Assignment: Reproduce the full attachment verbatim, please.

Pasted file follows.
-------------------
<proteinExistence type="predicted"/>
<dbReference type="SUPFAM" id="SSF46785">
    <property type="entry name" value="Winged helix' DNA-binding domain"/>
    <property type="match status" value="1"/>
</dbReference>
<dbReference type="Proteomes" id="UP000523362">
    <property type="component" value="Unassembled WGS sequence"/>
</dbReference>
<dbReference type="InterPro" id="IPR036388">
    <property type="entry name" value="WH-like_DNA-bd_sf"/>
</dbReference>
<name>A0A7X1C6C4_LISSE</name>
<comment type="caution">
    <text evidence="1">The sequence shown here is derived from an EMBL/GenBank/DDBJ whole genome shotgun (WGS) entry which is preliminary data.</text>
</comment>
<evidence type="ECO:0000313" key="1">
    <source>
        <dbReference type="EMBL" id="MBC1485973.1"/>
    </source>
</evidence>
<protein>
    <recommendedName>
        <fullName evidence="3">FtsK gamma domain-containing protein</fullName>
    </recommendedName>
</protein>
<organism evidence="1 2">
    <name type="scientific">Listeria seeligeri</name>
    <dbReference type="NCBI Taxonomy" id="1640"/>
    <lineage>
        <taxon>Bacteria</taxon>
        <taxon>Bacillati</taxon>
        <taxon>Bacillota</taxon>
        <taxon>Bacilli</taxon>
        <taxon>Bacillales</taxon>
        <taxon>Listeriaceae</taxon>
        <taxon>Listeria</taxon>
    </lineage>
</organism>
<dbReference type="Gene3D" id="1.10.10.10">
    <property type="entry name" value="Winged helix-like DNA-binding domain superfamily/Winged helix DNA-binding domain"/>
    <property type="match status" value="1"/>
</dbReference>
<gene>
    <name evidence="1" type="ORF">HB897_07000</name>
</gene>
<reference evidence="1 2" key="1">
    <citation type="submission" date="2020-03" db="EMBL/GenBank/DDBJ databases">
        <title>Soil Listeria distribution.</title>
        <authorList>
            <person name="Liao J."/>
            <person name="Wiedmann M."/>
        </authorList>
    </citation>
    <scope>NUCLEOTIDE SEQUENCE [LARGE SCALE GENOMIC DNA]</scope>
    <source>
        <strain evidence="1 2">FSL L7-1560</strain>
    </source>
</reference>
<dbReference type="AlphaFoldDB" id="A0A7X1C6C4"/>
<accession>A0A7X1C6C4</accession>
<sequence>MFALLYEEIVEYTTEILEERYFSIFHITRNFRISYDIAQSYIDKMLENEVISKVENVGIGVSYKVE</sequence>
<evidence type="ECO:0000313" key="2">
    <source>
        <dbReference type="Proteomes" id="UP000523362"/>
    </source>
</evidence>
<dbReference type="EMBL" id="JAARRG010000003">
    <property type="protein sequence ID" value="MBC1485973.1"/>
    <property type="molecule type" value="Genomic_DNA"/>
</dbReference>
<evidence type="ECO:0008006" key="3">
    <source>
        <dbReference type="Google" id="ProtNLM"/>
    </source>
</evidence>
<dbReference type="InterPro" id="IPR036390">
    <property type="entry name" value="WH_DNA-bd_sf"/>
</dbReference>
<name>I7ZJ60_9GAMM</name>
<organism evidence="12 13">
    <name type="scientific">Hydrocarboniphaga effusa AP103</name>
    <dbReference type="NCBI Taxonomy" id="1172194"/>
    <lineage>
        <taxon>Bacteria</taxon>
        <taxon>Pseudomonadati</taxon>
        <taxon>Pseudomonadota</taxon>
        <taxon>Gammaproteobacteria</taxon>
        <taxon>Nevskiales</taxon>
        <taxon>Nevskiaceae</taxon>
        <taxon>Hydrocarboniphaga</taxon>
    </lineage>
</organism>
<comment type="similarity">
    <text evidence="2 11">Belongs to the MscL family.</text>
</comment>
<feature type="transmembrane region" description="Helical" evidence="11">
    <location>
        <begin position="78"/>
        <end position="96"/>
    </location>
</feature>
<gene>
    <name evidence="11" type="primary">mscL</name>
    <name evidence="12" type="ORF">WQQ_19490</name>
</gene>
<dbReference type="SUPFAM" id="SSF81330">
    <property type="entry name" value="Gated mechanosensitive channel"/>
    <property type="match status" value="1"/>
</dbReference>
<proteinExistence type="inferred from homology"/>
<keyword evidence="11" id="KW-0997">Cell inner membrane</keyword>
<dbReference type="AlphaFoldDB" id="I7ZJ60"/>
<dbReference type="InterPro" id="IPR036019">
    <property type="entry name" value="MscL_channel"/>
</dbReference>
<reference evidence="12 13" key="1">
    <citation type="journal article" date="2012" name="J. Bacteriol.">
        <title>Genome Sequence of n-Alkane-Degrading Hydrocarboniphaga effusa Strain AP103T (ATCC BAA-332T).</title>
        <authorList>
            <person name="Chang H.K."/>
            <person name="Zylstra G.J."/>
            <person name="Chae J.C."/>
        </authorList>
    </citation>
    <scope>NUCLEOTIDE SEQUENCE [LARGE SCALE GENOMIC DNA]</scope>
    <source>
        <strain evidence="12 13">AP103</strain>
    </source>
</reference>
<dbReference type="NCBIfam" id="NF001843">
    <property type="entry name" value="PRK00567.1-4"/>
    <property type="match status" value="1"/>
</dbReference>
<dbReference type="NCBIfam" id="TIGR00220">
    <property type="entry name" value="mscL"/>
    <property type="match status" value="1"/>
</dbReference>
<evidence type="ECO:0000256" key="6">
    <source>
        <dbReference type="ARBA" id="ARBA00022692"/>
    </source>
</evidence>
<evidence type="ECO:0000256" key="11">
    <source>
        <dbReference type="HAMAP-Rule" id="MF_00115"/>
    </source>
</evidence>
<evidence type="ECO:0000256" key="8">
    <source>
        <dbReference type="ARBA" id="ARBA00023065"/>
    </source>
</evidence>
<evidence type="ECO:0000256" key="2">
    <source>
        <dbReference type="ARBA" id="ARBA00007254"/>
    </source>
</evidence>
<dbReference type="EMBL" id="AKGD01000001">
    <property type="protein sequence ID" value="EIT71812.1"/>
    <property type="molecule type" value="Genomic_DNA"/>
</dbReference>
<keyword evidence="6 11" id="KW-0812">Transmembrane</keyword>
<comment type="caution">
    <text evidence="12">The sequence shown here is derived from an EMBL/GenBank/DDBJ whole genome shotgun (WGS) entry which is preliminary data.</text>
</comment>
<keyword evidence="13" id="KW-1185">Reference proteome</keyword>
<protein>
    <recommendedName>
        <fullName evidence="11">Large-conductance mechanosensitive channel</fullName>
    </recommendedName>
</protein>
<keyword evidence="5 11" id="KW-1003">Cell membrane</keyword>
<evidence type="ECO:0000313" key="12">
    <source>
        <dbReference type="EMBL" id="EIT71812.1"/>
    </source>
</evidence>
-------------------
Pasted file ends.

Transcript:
<proteinExistence type="predicted"/>
<dbReference type="SUPFAM" id="SSF46785">
    <property type="entry name" value="Winged helix' DNA-binding domain"/>
    <property type="match status" value="1"/>
</dbReference>
<dbReference type="Proteomes" id="UP000523362">
    <property type="component" value="Unassembled WGS sequence"/>
</dbReference>
<dbReference type="InterPro" id="IPR036388">
    <property type="entry name" value="WH-like_DNA-bd_sf"/>
</dbReference>
<name>A0A7X1C6C4_LISSE</name>
<comment type="caution">
    <text evidence="1">The sequence shown here is derived from an EMBL/GenBank/DDBJ whole genome shotgun (WGS) entry which is preliminary data.</text>
</comment>
<evidence type="ECO:0000313" key="1">
    <source>
        <dbReference type="EMBL" id="MBC1485973.1"/>
    </source>
</evidence>
<protein>
    <recommendedName>
        <fullName evidence="3">FtsK gamma domain-containing protein</fullName>
    </recommendedName>
</protein>
<organism evidence="1 2">
    <name type="scientific">Listeria seeligeri</name>
    <dbReference type="NCBI Taxonomy" id="1640"/>
    <lineage>
        <taxon>Bacteria</taxon>
        <taxon>Bacillati</taxon>
        <taxon>Bacillota</taxon>
        <taxon>Bacilli</taxon>
        <taxon>Bacillales</taxon>
        <taxon>Listeriaceae</taxon>
        <taxon>Listeria</taxon>
    </lineage>
</organism>
<dbReference type="Gene3D" id="1.10.10.10">
    <property type="entry name" value="Winged helix-like DNA-binding domain superfamily/Winged helix DNA-binding domain"/>
    <property type="match status" value="1"/>
</dbReference>
<gene>
    <name evidence="1" type="ORF">HB897_07000</name>
</gene>
<reference evidence="1 2" key="1">
    <citation type="submission" date="2020-03" db="EMBL/GenBank/DDBJ databases">
        <title>Soil Listeria distribution.</title>
        <authorList>
            <person name="Liao J."/>
            <person name="Wiedmann M."/>
        </authorList>
    </citation>
    <scope>NUCLEOTIDE SEQUENCE [LARGE SCALE GENOMIC DNA]</scope>
    <source>
        <strain evidence="1 2">FSL L7-1560</strain>
    </source>
</reference>
<dbReference type="AlphaFoldDB" id="A0A7X1C6C4"/>
<accession>A0A7X1C6C4</accession>
<sequence>MFALLYEEIVEYTTEILEERYFSIFHITRNFRISYDIAQSYIDKMLENEVISKVENVGIGVSYKVE</sequence>
<evidence type="ECO:0000313" key="2">
    <source>
        <dbReference type="Proteomes" id="UP000523362"/>
    </source>
</evidence>
<dbReference type="EMBL" id="JAARRG010000003">
    <property type="protein sequence ID" value="MBC1485973.1"/>
    <property type="molecule type" value="Genomic_DNA"/>
</dbReference>
<evidence type="ECO:0008006" key="3">
    <source>
        <dbReference type="Google" id="ProtNLM"/>
    </source>
</evidence>
<dbReference type="InterPro" id="IPR036390">
    <property type="entry name" value="WH_DNA-bd_sf"/>
</dbReference>
<name>I7ZJ60_9GAMM</name>
<organism evidence="12 13">
    <name type="scientific">Hydrocarboniphaga effusa AP103</name>
    <dbReference type="NCBI Taxonomy" id="1172194"/>
    <lineage>
        <taxon>Bacteria</taxon>
        <taxon>Pseudomonadati</taxon>
        <taxon>Pseudomonadota</taxon>
        <taxon>Gammaproteobacteria</taxon>
        <taxon>Nevskiales</taxon>
        <taxon>Nevskiaceae</taxon>
        <taxon>Hydrocarboniphaga</taxon>
    </lineage>
</organism>
<comment type="similarity">
    <text evidence="2 11">Belongs to the MscL family.</text>
</comment>
<feature type="transmembrane region" description="Helical" evidence="11">
    <location>
        <begin position="78"/>
        <end position="96"/>
    </location>
</feature>
<gene>
    <name evidence="11" type="primary">mscL</name>
    <name evidence="12" type="ORF">WQQ_19490</name>
</gene>
<dbReference type="SUPFAM" id="SSF81330">
    <property type="entry name" value="Gated mechanosensitive channel"/>
    <property type="match status" value="1"/>
</dbReference>
<proteinExistence type="inferred from homology"/>
<keyword evidence="11" id="KW-0997">Cell inner membrane</keyword>
<dbReference type="AlphaFoldDB" id="I7ZJ60"/>
<dbReference type="InterPro" id="IPR036019">
    <property type="entry name" value="MscL_channel"/>
</dbReference>
<reference evidence="12 13" key="1">
    <citation type="journal article" date="2012" name="J. Bacteriol.">
        <title>Genome Sequence of n-Alkane-Degrading Hydrocarboniphaga effusa Strain AP103T (ATCC BAA-332T).</title>
        <authorList>
            <person name="Chang H.K."/>
            <person name="Zylstra G.J."/>
            <person name="Chae J.C."/>
        </authorList>
    </citation>
    <scope>NUCLEOTIDE SEQUENCE [LARGE SCALE GENOMIC DNA]</scope>
    <source>
        <strain evidence="12 13">AP103</strain>
    </source>
</reference>
<dbReference type="NCBIfam" id="NF001843">
    <property type="entry name" value="PRK00567.1-4"/>
    <property type="match status" value="1"/>
</dbReference>
<dbReference type="NCBIfam" id="TIGR00220">
    <property type="entry name" value="mscL"/>
    <property type="match status" value="1"/>
</dbReference>
<evidence type="ECO:0000256" key="6">
    <source>
        <dbReference type="ARBA" id="ARBA00022692"/>
    </source>
</evidence>
<evidence type="ECO:0000256" key="11">
    <source>
        <dbReference type="HAMAP-Rule" id="MF_00115"/>
    </source>
</evidence>
<evidence type="ECO:0000256" key="8">
    <source>
        <dbReference type="ARBA" id="ARBA00023065"/>
    </source>
</evidence>
<evidence type="ECO:0000256" key="2">
    <source>
        <dbReference type="ARBA" id="ARBA00007254"/>
    </source>
</evidence>
<dbReference type="EMBL" id="AKGD01000001">
    <property type="protein sequence ID" value="EIT71812.1"/>
    <property type="molecule type" value="Genomic_DNA"/>
</dbReference>
<keyword evidence="6 11" id="KW-0812">Transmembrane</keyword>
<comment type="caution">
    <text evidence="12">The sequence shown here is derived from an EMBL/GenBank/DDBJ whole genome shotgun (WGS) entry which is preliminary data.</text>
</comment>
<keyword evidence="13" id="KW-1185">Reference proteome</keyword>
<protein>
    <recommendedName>
        <fullName evidence="11">Large-conductance mechanosensitive channel</fullName>
    </recommendedName>
</protein>
<keyword evidence="5 11" id="KW-1003">Cell membrane</keyword>
<evidence type="ECO:0000313" key="12">
    <source>
        <dbReference type="EMBL" id="EIT71812.1"/>
    </source>
</evidence>